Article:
8. The respondent seeks to support the order by contending that the appellant had taken this objection in the proceedings for the grant, bot notwithstanding that no issue had been raised therein relating to this objection and that she cannot be heard in support of this objection again as a ground for revocation of the grant. I am not prepared to attach much importance to this argument of the respondent. The appellant no doubt had brought this matter to the notice of the Court, but if in spite of that the daughters ware not cited and letters were granted, there is no rule of res judicata nor any similar rule that I know of that would preclude the appellant from putting forward this omission as a ground for revoking the grant.

9. The respondent next urges that the fact that no issue was raised on the point and there is no discussion of it in the order granting the letters suggests that this objection was not seriously pressed. There again I must differ; for I do not find any materials on which it may be definitely said that the objection was taken otherwise than bona fide. The respondent further urges that the said daughters were made parties to the revocation proceedings and to the present appeal and they have-not appeared till now, and that this fact suggests that they are not interested in questioning the validity of the grant. That undoubtedly is so, but still the question has to be considered as to whether omission to cite necessary parties necessarily invalidates a grant and calls for its revocation. That the daughters of Rajman were necessary parties to whom citation ought to have issued is a position which cannot be disputed and indeed had not been disputed. For the broad proposition that such an omission of itself invalidates a grant reliance has been placed on behalf of the appellant on the decision in the case of Akhileswari Dasi v. Hari Charan Mirdha : AIR1925Cal223 .

10. On behalf of the respondents it has been urged that Section 250 of the Succession Act gives a discretion to the Judge in the matter of issuing citation, and the only case where such omission amounts to a just cause for revocation under Section 234 of the Act is a case of an omission to issue a citation such as is mentioned in Section 193 or Section 199 of the Act and is compulsory; and in support of this contention reliance has been placed upon the case of Digambar Keshev Srotri v. Narayan Vithal Ashtekar [1910] 13 Bom. L.R. 38. This last mentioned case, which related to a Will and was under the Probate and Administration Act, it is true, lays down a distinction between compulsory citations and discretionary citations on reference to Section 16 and Section 69 of that Act; but I doubt very much whether the learned Judges intended to lay it down that it is only compulsory citations which would come within III. (b) to Section 50 of the Act as has been contended for before us. The judgment in that case to my mind is not inconsistent with the view that they held that both classes of citations come within the illustration, but that the question whether the grant should be revoked or not would depend upon the circumstances, that is to say, in the case of compulsory citations nothing else need be considered, while in the case of discretionary citations other considerations have to be taken into account. This precise contention which the respondent has now put forward was urged in this Court in the case of Walters Rebells v. Maria Rebells [1897] 2 C.W.N. 100 and was not accepted as well founded (see the judgment of Banerjee, J., in that case) and I agree with what was said by the learned Judge in his judgment in that case.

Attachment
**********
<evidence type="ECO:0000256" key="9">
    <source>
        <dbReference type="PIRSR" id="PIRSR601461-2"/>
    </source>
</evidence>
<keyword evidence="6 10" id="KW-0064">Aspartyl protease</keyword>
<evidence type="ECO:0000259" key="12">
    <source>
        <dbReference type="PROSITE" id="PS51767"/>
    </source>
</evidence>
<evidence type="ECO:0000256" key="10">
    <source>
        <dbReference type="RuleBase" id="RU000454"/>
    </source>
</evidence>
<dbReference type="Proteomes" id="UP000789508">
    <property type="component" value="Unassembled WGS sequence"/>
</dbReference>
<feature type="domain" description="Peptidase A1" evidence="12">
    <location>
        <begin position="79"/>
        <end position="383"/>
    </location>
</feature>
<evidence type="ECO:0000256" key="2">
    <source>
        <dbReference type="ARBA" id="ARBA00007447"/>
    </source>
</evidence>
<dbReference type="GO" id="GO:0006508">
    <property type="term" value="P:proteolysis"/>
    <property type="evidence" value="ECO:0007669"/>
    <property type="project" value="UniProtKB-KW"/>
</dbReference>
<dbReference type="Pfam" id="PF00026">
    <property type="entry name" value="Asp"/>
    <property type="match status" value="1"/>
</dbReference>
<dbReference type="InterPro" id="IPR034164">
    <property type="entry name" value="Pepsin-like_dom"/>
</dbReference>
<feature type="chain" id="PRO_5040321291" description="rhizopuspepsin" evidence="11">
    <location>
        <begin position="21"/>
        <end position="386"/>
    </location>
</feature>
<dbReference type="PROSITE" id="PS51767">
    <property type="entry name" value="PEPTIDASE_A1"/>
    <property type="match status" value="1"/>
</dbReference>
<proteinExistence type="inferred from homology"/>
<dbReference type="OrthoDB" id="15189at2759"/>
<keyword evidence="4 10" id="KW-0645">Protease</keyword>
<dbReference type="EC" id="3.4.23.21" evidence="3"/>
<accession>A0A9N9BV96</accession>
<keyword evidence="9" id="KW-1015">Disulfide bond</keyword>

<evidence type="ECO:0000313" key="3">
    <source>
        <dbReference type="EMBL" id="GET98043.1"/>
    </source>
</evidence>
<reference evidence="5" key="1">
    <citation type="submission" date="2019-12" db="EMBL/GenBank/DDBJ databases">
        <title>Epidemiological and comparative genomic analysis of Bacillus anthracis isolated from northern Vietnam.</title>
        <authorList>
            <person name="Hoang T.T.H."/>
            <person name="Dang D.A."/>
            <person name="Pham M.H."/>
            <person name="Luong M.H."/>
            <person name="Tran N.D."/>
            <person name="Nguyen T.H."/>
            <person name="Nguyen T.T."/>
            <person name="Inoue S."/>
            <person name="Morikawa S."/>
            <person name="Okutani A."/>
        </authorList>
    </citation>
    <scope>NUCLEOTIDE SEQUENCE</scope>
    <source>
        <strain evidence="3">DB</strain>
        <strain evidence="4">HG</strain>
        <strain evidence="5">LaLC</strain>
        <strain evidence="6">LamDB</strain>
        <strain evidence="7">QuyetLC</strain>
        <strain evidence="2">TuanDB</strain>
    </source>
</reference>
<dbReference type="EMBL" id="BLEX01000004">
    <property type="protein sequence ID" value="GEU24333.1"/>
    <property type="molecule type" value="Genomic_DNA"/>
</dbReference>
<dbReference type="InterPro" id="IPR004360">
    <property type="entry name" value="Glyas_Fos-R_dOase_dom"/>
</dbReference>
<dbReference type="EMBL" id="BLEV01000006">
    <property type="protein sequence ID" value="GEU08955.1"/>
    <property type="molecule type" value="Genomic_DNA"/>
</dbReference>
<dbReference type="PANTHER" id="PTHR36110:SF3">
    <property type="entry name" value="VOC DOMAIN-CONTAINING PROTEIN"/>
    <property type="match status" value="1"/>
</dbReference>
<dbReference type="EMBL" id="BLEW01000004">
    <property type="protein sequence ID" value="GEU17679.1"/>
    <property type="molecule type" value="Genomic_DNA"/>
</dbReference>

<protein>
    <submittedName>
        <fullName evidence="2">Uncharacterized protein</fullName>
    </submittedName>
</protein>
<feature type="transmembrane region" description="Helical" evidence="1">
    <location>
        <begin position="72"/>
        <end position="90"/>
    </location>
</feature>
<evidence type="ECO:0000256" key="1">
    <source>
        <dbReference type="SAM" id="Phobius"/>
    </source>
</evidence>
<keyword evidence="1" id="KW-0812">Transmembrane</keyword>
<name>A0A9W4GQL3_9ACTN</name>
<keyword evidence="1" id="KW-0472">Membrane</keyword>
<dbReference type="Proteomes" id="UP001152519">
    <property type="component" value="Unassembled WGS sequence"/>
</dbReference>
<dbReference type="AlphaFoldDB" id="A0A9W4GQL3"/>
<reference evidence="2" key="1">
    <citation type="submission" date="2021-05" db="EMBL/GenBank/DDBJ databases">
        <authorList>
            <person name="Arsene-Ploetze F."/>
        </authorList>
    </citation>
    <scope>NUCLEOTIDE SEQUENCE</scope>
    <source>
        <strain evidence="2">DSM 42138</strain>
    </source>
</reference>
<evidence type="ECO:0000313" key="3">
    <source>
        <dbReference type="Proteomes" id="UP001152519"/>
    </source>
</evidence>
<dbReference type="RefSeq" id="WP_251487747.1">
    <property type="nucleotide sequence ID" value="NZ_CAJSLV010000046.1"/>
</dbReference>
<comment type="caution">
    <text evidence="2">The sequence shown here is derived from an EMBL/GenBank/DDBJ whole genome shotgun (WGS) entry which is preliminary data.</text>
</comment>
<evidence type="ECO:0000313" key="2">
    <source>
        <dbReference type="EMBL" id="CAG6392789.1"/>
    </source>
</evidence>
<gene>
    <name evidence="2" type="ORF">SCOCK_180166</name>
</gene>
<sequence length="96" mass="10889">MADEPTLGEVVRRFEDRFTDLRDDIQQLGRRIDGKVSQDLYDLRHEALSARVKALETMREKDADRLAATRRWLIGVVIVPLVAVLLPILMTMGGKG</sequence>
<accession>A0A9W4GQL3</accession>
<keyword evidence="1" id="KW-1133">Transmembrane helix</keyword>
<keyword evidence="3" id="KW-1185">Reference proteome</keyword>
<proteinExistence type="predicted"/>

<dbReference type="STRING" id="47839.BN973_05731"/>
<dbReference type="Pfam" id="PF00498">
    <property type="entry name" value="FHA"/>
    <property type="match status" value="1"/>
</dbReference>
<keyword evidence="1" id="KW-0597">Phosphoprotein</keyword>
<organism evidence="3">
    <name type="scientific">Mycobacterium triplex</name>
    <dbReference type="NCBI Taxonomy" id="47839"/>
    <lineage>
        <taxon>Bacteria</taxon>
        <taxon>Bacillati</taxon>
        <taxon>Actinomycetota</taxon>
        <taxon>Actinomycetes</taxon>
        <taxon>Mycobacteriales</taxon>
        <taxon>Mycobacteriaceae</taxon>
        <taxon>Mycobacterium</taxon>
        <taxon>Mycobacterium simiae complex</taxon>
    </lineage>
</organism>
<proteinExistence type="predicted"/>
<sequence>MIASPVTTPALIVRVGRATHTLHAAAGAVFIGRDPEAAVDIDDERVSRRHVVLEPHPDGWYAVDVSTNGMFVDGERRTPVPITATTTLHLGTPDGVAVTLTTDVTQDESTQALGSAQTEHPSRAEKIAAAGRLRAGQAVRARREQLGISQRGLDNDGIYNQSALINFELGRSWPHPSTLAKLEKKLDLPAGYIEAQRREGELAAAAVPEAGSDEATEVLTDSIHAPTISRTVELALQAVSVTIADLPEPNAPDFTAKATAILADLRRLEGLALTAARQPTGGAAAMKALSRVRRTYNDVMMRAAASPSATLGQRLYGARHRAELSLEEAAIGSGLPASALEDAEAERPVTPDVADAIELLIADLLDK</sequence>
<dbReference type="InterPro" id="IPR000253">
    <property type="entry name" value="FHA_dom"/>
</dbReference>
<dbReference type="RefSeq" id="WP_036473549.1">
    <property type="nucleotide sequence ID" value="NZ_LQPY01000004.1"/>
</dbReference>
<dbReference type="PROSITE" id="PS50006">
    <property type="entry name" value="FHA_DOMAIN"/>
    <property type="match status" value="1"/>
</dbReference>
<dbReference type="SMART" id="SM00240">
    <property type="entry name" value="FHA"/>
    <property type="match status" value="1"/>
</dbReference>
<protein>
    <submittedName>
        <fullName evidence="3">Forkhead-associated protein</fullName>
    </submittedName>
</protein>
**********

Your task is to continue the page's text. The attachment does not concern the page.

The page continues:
11. In my opinion it must be held in the words of III. (b) to Section 234 of the Succession Act, that the grant was made without citing parties who ought to have been cited. The question then arises whether if the case comes within III. (b) the grant must necessarily be revoked or annulled. The appellant's contention is that it must be. The case Akhileswari Dasi v. Hari Charan Mirdha : AIR1925Cal223 and the case of Dwijendra v. Golok [1914] 19 C.W.N. 747, Rebells v. Rebells [1897] 2 C.W.N. 100 and Shoroshibala v. Anandamayee [1906] 12 C.W.N. 6; and the case of Nabagopal v. Srigopal [1915] 23 C.L.J. 79; upon which it proceeds are all cases of Wills, and omission to take steps for the proper representation of minors concerned therein. There is, in my opinion, a bread distinction between cases of Wills and cases of intestacy in the matter of citations; for in the former cases the proof of a Will in a majority of cases, if not in all, acts prejudicially to the legitimate rights of those who would inherit or be entitled to the properties in the absence of a Will, and omission to cite them is likely to affect such rights of theirs in their absence, while in the latter cases such omission only affects their preferential right to administer, or prevents them from objecting to the personnel of the administrator or to like matters and it is not until there is any mal-administration that they are really affected. These considerations lead to different results in different cases.

12. In the present case, in view of the fact; that the daughters themselves have not yet complained of the proceedings having taken place in their absence, the omission to cite them does not, in my opinion, call for revocation of the grant. I wish to guard against suggesting in any way that the proceedings were not defective or that the District Judge exercised a sound judicial discretion in making the grant without issuing citations on the daughters. It has been repeatedly enjoined by this Court that citations should always issue to parties who are known to the Court to be interested or to claim any interest in the estate of the deceased. This ground, however, as a ground of revocation, fails in the circumstances of the case.

13. The appeal accordingly must be, and is, dismissed with costs as against the Respondent No. 1, hearing-fee being assessed at three gold mohurs. The other respondents who have appeared and supported the appellant must bear their own costs.

Greaves, J.

14. I agree.